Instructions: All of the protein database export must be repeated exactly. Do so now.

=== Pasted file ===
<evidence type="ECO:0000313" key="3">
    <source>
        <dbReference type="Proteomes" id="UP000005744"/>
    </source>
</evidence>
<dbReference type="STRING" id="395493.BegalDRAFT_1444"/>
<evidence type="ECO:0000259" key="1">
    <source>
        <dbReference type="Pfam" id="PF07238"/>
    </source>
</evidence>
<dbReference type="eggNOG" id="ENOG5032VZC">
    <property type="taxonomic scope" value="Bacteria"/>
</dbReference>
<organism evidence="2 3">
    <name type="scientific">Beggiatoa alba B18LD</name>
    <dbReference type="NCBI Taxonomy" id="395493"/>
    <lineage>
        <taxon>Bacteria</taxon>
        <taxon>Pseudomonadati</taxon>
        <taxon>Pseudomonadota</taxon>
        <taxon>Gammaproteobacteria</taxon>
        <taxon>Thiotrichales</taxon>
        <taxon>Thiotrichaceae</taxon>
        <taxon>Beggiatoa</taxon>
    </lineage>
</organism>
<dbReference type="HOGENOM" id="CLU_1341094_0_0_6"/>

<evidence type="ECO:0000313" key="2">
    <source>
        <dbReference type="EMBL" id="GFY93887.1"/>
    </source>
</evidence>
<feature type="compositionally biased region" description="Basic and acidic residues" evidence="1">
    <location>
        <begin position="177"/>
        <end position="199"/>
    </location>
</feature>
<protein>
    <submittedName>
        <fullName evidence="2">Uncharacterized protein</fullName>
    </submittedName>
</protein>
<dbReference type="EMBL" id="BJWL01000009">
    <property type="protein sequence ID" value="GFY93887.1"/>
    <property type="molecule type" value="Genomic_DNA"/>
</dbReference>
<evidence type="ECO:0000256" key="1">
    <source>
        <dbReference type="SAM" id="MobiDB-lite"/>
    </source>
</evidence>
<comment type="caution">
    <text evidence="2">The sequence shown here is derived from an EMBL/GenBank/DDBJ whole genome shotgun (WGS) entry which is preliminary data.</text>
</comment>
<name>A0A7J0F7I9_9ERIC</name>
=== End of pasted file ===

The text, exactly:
<evidence type="ECO:0000313" key="3">
    <source>
        <dbReference type="Proteomes" id="UP000005744"/>
    </source>
</evidence>
<dbReference type="STRING" id="395493.BegalDRAFT_1444"/>
<evidence type="ECO:0000259" key="1">
    <source>
        <dbReference type="Pfam" id="PF07238"/>
    </source>
</evidence>
<dbReference type="eggNOG" id="ENOG5032VZC">
    <property type="taxonomic scope" value="Bacteria"/>
</dbReference>
<organism evidence="2 3">
    <name type="scientific">Beggiatoa alba B18LD</name>
    <dbReference type="NCBI Taxonomy" id="395493"/>
    <lineage>
        <taxon>Bacteria</taxon>
        <taxon>Pseudomonadati</taxon>
        <taxon>Pseudomonadota</taxon>
        <taxon>Gammaproteobacteria</taxon>
        <taxon>Thiotrichales</taxon>
        <taxon>Thiotrichaceae</taxon>
        <taxon>Beggiatoa</taxon>
    </lineage>
</organism>
<dbReference type="HOGENOM" id="CLU_1341094_0_0_6"/>

<evidence type="ECO:0000313" key="2">
    <source>
        <dbReference type="EMBL" id="GFY93887.1"/>
    </source>
</evidence>
<feature type="compositionally biased region" description="Basic and acidic residues" evidence="1">
    <location>
        <begin position="177"/>
        <end position="199"/>
    </location>
</feature>
<protein>
    <submittedName>
        <fullName evidence="2">Uncharacterized protein</fullName>
    </submittedName>
</protein>
<dbReference type="EMBL" id="BJWL01000009">
    <property type="protein sequence ID" value="GFY93887.1"/>
    <property type="molecule type" value="Genomic_DNA"/>
</dbReference>
<evidence type="ECO:0000256" key="1">
    <source>
        <dbReference type="SAM" id="MobiDB-lite"/>
    </source>
</evidence>
<comment type="caution">
    <text evidence="2">The sequence shown here is derived from an EMBL/GenBank/DDBJ whole genome shotgun (WGS) entry which is preliminary data.</text>
</comment>
<name>A0A7J0F7I9_9ERIC</name>